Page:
Two Horses Confirmed with Vesicular Stomatitis Virus in Arizona

On January 8, 2014, the Arizona Department of Agriculture announced vesicular stomatitis was diagnosed in two horses living in Santa Cruz County, Arizona.  This viral disease causes painful blisters and ulcers on the mouth, nose and tongue of horses. In cattle, it also affects the hooves and udder.  The virus may infect people causing flu-like symptoms. Treatment is symptomatic and animals are quarantined until the ulcerations have healed. Currently, there are no USDA approved vaccines available.

Besides causing economic loss, Vesicular Stomatitis Virus (VSV) is also important because the clinical signs are similar to more well known Foot and Mouth Disease of cattle. Therefore, all suspected cases must be reported to the appropriate governmental agencies.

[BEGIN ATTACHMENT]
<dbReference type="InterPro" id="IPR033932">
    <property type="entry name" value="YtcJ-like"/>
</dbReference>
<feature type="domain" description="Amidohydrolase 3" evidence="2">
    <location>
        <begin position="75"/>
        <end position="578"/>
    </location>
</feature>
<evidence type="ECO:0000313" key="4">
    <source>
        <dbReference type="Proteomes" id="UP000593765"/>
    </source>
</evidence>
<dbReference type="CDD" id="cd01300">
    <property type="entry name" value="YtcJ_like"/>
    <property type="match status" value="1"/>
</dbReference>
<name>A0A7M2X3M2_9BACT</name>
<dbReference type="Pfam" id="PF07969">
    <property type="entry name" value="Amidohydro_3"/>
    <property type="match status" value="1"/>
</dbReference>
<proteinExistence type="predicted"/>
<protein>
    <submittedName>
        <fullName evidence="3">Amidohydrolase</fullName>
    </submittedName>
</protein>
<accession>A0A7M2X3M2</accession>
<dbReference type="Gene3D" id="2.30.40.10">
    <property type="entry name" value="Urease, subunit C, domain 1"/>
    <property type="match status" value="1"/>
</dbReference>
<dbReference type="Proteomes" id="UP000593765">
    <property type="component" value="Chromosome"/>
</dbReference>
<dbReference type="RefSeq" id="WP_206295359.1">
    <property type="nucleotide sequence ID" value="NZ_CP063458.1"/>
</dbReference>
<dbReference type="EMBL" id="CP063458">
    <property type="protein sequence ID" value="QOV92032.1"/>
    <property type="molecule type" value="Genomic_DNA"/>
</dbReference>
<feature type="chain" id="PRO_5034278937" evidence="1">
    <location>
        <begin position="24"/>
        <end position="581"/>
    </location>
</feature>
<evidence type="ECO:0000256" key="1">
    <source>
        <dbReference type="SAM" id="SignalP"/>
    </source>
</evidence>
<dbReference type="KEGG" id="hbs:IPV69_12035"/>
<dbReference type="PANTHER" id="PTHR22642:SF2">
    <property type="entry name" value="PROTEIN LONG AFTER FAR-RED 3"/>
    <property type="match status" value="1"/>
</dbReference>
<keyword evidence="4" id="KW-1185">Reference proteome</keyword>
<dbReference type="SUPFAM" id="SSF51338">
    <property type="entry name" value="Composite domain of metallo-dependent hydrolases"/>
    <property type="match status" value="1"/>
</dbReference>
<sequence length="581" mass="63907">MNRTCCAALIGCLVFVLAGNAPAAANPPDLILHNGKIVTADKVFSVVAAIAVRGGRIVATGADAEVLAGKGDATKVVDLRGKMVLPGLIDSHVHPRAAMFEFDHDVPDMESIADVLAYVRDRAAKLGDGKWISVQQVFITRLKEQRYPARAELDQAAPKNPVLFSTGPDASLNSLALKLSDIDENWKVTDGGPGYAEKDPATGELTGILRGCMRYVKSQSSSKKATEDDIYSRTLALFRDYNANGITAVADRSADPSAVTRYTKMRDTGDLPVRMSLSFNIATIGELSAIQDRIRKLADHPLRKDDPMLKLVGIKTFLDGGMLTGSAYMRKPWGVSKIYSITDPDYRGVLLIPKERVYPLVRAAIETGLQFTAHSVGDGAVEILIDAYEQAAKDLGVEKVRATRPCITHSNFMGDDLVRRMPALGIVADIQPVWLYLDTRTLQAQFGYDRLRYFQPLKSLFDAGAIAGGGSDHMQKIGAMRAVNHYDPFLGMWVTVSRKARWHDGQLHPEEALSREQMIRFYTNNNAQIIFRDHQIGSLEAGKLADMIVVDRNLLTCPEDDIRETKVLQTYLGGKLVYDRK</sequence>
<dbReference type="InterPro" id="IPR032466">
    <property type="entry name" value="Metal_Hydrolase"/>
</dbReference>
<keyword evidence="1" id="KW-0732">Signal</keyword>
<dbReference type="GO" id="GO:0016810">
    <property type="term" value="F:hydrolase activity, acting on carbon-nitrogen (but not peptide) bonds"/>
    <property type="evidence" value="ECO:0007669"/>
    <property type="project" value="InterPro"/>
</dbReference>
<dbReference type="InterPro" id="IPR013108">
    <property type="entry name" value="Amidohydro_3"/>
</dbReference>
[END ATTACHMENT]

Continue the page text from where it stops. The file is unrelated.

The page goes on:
Source:

-Arizona Department of Agriculture, Three Santa Cruz County Properties Quarantined Due to Contagious Virus: Positive Diagnosis of Vesicular Stomatitis Virus in 2 Horses. Arizona Department of Agriculture News Release, January 8, 2015.

Published by kristennelsondvm

Dr. Kristen Nelson grew up on a farm in Watertown, Minn., where she developed a deep love for animals of all kinds. She received a Doctor of Veterinary Medicine degree from the University of Minnesota, College of Veterinary Medicine. Kris then completed a small-animal internship at the prestigious Animal Medical Center in New York City. In addition to writing and speaking, she cares for small and exotic animals in Scottsdale, Az. Dr. Nelson is widely quoted in the media. Her credits include Ladies’ Home Journal, USA TODAY, the Los Angeles Times and numerous radio and television interviews. Dr. Nelson has written two books, Coated With Fur: A Vet’s Life and Coated With Fur: A Blind Cat’s Love. Kris and her husband Steve share their home with rescued cats, birds and a dog.

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